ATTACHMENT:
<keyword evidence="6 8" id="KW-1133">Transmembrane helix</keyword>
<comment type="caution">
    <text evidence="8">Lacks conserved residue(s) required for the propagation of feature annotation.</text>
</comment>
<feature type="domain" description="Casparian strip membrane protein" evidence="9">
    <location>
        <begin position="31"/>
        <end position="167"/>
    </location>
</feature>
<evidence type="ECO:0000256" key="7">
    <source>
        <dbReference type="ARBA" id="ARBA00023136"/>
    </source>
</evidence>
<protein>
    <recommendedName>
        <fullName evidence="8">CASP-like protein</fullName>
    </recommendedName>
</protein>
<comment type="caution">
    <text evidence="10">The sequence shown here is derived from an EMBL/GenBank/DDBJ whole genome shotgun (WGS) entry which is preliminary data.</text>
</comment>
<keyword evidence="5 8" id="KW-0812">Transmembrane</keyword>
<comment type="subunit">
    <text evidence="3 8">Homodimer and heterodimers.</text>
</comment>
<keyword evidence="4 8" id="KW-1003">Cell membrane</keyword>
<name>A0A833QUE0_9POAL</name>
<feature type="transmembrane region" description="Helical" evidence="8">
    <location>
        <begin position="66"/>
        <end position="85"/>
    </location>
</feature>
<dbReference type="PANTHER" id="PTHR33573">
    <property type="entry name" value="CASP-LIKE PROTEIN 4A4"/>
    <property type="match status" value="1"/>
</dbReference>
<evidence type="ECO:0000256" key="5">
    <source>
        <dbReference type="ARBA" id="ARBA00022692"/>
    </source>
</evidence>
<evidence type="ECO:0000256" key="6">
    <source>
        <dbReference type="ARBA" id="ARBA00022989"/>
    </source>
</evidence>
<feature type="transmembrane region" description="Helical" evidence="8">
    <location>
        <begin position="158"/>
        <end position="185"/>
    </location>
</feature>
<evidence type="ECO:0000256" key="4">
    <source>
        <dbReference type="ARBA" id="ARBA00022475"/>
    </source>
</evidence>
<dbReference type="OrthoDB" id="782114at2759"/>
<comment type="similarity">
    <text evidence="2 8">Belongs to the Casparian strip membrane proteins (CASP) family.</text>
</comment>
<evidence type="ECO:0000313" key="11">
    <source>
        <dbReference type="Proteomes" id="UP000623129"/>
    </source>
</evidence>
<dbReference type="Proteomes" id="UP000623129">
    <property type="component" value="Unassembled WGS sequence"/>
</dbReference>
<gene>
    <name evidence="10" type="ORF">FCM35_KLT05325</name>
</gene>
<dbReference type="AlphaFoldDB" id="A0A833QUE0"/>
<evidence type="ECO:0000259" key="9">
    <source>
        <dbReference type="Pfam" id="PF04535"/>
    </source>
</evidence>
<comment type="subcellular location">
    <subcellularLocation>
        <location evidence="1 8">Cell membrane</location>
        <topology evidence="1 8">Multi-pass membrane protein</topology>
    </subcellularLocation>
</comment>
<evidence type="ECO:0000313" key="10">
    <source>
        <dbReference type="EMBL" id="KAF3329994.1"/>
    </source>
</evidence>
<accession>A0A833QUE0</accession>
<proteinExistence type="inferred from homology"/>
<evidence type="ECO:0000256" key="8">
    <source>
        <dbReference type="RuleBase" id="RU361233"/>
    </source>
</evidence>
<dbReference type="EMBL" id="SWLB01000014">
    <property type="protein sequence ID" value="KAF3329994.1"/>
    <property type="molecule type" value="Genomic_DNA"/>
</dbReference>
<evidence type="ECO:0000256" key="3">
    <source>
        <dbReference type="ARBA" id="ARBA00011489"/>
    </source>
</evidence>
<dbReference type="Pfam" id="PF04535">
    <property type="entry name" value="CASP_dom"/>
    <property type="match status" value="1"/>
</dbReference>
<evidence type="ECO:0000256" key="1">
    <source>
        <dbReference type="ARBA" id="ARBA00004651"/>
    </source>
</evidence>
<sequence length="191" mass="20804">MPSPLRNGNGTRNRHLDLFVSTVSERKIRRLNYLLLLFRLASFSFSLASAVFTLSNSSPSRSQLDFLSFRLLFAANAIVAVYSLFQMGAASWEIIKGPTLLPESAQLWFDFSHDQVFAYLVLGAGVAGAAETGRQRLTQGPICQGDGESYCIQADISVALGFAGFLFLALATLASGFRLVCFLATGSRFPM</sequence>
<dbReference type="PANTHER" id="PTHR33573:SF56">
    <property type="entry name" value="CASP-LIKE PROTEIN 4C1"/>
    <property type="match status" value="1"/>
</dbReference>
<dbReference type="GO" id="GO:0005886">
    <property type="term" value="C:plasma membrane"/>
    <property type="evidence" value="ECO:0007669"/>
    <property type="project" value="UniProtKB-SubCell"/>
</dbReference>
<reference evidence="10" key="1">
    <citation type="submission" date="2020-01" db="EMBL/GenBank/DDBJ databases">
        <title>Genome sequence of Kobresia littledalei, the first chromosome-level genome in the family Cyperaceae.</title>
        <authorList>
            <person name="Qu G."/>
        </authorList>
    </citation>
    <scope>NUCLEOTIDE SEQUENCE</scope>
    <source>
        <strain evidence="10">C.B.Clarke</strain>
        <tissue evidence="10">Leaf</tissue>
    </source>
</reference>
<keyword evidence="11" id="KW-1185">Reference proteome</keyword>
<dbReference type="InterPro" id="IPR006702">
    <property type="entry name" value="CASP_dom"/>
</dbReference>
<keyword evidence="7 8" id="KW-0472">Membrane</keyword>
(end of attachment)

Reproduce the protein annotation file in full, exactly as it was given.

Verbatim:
<keyword evidence="6 8" id="KW-1133">Transmembrane helix</keyword>
<comment type="caution">
    <text evidence="8">Lacks conserved residue(s) required for the propagation of feature annotation.</text>
</comment>
<feature type="domain" description="Casparian strip membrane protein" evidence="9">
    <location>
        <begin position="31"/>
        <end position="167"/>
    </location>
</feature>
<evidence type="ECO:0000256" key="7">
    <source>
        <dbReference type="ARBA" id="ARBA00023136"/>
    </source>
</evidence>
<protein>
    <recommendedName>
        <fullName evidence="8">CASP-like protein</fullName>
    </recommendedName>
</protein>
<comment type="caution">
    <text evidence="10">The sequence shown here is derived from an EMBL/GenBank/DDBJ whole genome shotgun (WGS) entry which is preliminary data.</text>
</comment>
<keyword evidence="5 8" id="KW-0812">Transmembrane</keyword>
<comment type="subunit">
    <text evidence="3 8">Homodimer and heterodimers.</text>
</comment>
<keyword evidence="4 8" id="KW-1003">Cell membrane</keyword>
<name>A0A833QUE0_9POAL</name>
<feature type="transmembrane region" description="Helical" evidence="8">
    <location>
        <begin position="66"/>
        <end position="85"/>
    </location>
</feature>
<dbReference type="PANTHER" id="PTHR33573">
    <property type="entry name" value="CASP-LIKE PROTEIN 4A4"/>
    <property type="match status" value="1"/>
</dbReference>
<evidence type="ECO:0000256" key="5">
    <source>
        <dbReference type="ARBA" id="ARBA00022692"/>
    </source>
</evidence>
<evidence type="ECO:0000256" key="6">
    <source>
        <dbReference type="ARBA" id="ARBA00022989"/>
    </source>
</evidence>
<feature type="transmembrane region" description="Helical" evidence="8">
    <location>
        <begin position="158"/>
        <end position="185"/>
    </location>
</feature>
<evidence type="ECO:0000256" key="4">
    <source>
        <dbReference type="ARBA" id="ARBA00022475"/>
    </source>
</evidence>
<dbReference type="OrthoDB" id="782114at2759"/>
<comment type="similarity">
    <text evidence="2 8">Belongs to the Casparian strip membrane proteins (CASP) family.</text>
</comment>
<evidence type="ECO:0000313" key="11">
    <source>
        <dbReference type="Proteomes" id="UP000623129"/>
    </source>
</evidence>
<dbReference type="Proteomes" id="UP000623129">
    <property type="component" value="Unassembled WGS sequence"/>
</dbReference>
<gene>
    <name evidence="10" type="ORF">FCM35_KLT05325</name>
</gene>
<dbReference type="AlphaFoldDB" id="A0A833QUE0"/>
<evidence type="ECO:0000259" key="9">
    <source>
        <dbReference type="Pfam" id="PF04535"/>
    </source>
</evidence>
<comment type="subcellular location">
    <subcellularLocation>
        <location evidence="1 8">Cell membrane</location>
        <topology evidence="1 8">Multi-pass membrane protein</topology>
    </subcellularLocation>
</comment>
<evidence type="ECO:0000313" key="10">
    <source>
        <dbReference type="EMBL" id="KAF3329994.1"/>
    </source>
</evidence>
<accession>A0A833QUE0</accession>
<proteinExistence type="inferred from homology"/>
<evidence type="ECO:0000256" key="8">
    <source>
        <dbReference type="RuleBase" id="RU361233"/>
    </source>
</evidence>
<dbReference type="EMBL" id="SWLB01000014">
    <property type="protein sequence ID" value="KAF3329994.1"/>
    <property type="molecule type" value="Genomic_DNA"/>
</dbReference>
<evidence type="ECO:0000256" key="3">
    <source>
        <dbReference type="ARBA" id="ARBA00011489"/>
    </source>
</evidence>
<dbReference type="Pfam" id="PF04535">
    <property type="entry name" value="CASP_dom"/>
    <property type="match status" value="1"/>
</dbReference>
<evidence type="ECO:0000256" key="1">
    <source>
        <dbReference type="ARBA" id="ARBA00004651"/>
    </source>
</evidence>
<sequence length="191" mass="20804">MPSPLRNGNGTRNRHLDLFVSTVSERKIRRLNYLLLLFRLASFSFSLASAVFTLSNSSPSRSQLDFLSFRLLFAANAIVAVYSLFQMGAASWEIIKGPTLLPESAQLWFDFSHDQVFAYLVLGAGVAGAAETGRQRLTQGPICQGDGESYCIQADISVALGFAGFLFLALATLASGFRLVCFLATGSRFPM</sequence>
<dbReference type="PANTHER" id="PTHR33573:SF56">
    <property type="entry name" value="CASP-LIKE PROTEIN 4C1"/>
    <property type="match status" value="1"/>
</dbReference>
<dbReference type="GO" id="GO:0005886">
    <property type="term" value="C:plasma membrane"/>
    <property type="evidence" value="ECO:0007669"/>
    <property type="project" value="UniProtKB-SubCell"/>
</dbReference>
<reference evidence="10" key="1">
    <citation type="submission" date="2020-01" db="EMBL/GenBank/DDBJ databases">
        <title>Genome sequence of Kobresia littledalei, the first chromosome-level genome in the family Cyperaceae.</title>
        <authorList>
            <person name="Qu G."/>
        </authorList>
    </citation>
    <scope>NUCLEOTIDE SEQUENCE</scope>
    <source>
        <strain evidence="10">C.B.Clarke</strain>
        <tissue evidence="10">Leaf</tissue>
    </source>
</reference>
<keyword evidence="11" id="KW-1185">Reference proteome</keyword>
<dbReference type="InterPro" id="IPR006702">
    <property type="entry name" value="CASP_dom"/>
</dbReference>
<keyword evidence="7 8" id="KW-0472">Membrane</keyword>